Chapter 2

Section 16. Heel Position. The dog is at the handler’s left side, facing the same direction the handler is facing; the dog’s body is within the area of the handler’s left hip; and the dog should be close to, but not crowding its handler so that the handler has freedom of motion at all times. Section 17. Commands.

Section 18. Orders and Minimum Penalties

Section 19. Misbehavior.

Section 20. Training and Warm-up on the Grounds.

Section 21. Disciplining in the Ring.

Section 22. Abuse of Dogs.

Section 23. Declining Entries.

Chapter 3

Section 7. Qualifying Scores and General Scoring.

Minor to Substantial Deduction (1-10 points) for each of the following:

• Repeat of a station — only one (1) retry of each station will be allowed for all class levels, except there are no retries in the Rally Master class. Repeat of a station is an automatic 3-point deduction

Section 10. Rally Ribbons. At licensed or member rally trials, the following colors must be used for prize ribbons or rosettes in all regular classes:

First Prize – Blue Second Prize – Red Third Prize – Yellow Fourth Prize – White Qualifying Prize – Dark Green

Highest Combined score in Advanced B and Excellent B award ribbon or rosette shall be Blue and Green.

Section 12. Highest Combined Score in the Advanced B and Excellent B Classes.  The dog receiving the highest combined score in Advanced B and Excellent B will be awarded the ribbon and any prizes offered for this placement after the Advanced B and Excellent B classes have been judged and after the announcement of those final scores. The superintendent or show or trial secretary will mark the catalog with an (HC) to identify the dog receiving this award.

Section 13. Highest Scoring Triple Qualifying Score. The dog receiving the highest combined score in Advanced B, Excellent B and Master class will be awarded the ribbon and any prizes offered for this placement after the Advanced B, Excellent B and Master classes have been judged and after the announcement of those final scores. The superintendent or show or trial secretary will mark the catalog with an “HTQ” to identify the dog receiving this award.   In the case of tied scores between dogs eligible for the above award, the dog completing the three courses in the least amount of combined time will receive the award. In the event that both the score and time are the same, each dog will be tested again, individually, by performing a course as chosen by the judge. The original scores will not be changed, but a plus (+) will be added after the score of the dog winning the runoff. The judge for a run-off will be designated by the club from among the judges of the rally trial.   When a run-off has been completed, the judge will record the results on a special sheet that identifies the dogs taking part in the run-off by catalog number, class and breed. When the judge has marked and signed the sheet, it will be turned over to the superintendent or show or trial secretary who will mark the catalog accordingly and forward the sheet to the AKC as part of the records of the trial. If a club chooses to allow dogs listed with AKC Canine Partners to enter their trial, such dogs are eligible for the Highest Triple Qualifying Score in the Advanced B, Excellent B and Master classes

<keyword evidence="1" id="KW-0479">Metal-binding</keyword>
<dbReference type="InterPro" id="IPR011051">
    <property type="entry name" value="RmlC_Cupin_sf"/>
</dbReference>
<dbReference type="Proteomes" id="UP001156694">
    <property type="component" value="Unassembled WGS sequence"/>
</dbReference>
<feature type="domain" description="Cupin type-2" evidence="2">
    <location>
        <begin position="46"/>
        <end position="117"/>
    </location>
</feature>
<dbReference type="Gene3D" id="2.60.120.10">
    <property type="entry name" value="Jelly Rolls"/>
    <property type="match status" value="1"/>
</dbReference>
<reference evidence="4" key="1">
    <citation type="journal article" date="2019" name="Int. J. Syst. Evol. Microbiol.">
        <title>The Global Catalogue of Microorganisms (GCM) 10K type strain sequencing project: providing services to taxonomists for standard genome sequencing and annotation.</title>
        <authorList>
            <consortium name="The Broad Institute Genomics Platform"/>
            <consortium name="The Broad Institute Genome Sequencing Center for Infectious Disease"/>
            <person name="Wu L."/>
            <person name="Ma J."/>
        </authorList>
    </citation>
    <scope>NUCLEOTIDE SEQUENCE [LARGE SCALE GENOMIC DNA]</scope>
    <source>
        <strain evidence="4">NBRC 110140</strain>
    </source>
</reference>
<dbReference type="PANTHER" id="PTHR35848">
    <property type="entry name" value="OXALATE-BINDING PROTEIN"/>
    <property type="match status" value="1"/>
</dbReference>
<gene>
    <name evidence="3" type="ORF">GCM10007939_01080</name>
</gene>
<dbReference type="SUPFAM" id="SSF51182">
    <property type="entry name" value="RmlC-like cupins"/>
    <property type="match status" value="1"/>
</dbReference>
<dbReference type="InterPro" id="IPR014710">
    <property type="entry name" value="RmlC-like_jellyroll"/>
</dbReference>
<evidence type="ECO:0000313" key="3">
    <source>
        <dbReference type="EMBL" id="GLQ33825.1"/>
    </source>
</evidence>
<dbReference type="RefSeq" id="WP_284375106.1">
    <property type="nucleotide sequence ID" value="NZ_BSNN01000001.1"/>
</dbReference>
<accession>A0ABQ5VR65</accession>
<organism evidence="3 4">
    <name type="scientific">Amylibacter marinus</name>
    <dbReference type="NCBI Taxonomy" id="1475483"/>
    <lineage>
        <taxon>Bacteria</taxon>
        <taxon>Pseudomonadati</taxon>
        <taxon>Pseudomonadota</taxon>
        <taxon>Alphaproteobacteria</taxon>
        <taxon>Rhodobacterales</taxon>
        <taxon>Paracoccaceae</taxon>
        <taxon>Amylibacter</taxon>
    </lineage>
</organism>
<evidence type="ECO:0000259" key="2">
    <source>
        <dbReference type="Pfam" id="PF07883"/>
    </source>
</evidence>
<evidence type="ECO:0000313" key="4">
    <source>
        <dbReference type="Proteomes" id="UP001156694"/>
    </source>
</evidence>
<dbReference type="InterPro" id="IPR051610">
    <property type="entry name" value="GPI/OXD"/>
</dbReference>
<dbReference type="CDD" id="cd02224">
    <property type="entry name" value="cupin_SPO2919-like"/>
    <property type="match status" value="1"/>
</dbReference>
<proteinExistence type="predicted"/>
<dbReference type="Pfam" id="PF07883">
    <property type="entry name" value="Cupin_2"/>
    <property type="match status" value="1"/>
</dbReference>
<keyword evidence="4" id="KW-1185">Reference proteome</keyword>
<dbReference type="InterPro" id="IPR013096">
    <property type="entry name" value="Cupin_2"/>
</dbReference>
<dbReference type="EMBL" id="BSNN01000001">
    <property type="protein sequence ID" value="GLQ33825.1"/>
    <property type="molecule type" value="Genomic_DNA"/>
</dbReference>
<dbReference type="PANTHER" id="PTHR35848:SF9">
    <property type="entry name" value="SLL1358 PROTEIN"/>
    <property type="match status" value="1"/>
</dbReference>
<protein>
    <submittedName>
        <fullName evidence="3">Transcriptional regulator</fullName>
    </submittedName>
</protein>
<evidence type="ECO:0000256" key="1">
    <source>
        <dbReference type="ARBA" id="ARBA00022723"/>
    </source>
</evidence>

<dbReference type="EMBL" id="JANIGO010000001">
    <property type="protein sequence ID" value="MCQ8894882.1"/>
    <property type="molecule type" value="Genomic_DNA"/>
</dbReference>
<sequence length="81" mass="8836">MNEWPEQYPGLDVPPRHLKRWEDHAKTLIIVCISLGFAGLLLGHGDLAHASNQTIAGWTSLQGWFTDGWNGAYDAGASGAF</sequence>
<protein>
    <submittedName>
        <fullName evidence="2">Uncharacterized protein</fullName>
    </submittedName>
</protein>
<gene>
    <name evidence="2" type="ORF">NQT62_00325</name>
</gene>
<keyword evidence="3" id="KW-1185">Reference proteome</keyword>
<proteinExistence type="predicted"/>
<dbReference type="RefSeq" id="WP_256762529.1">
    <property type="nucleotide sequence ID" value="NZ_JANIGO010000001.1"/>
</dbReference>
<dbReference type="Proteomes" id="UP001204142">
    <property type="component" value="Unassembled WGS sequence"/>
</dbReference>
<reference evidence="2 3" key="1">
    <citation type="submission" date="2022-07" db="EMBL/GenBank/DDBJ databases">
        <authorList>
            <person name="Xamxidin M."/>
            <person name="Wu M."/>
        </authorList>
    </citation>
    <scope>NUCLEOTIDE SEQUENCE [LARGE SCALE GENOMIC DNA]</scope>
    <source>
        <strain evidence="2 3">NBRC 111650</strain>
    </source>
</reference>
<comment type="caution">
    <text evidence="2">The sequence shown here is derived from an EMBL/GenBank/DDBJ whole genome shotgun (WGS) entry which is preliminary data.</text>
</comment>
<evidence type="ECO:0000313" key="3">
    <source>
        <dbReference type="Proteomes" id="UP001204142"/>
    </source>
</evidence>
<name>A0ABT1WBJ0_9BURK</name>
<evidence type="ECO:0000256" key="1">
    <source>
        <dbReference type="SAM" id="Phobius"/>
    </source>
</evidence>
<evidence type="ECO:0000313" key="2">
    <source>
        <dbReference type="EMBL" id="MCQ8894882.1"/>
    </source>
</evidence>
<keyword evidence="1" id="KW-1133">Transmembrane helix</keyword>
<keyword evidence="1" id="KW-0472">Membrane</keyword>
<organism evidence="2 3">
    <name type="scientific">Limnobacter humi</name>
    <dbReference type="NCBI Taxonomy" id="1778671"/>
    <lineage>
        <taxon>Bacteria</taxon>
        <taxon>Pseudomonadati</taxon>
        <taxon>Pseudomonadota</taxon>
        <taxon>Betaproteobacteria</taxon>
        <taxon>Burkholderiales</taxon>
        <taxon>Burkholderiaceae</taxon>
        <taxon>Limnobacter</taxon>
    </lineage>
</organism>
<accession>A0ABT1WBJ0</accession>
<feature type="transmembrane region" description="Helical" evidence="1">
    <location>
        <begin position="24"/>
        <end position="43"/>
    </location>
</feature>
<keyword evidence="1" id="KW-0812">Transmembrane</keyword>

Chapter 4 Section 2. Rally Intermediate Class. To be eligible for this class dogs must have won the Rally Novice (RN) title but have not earned a qualifying score in a Rally Advanced.   All dogs are judged on leash.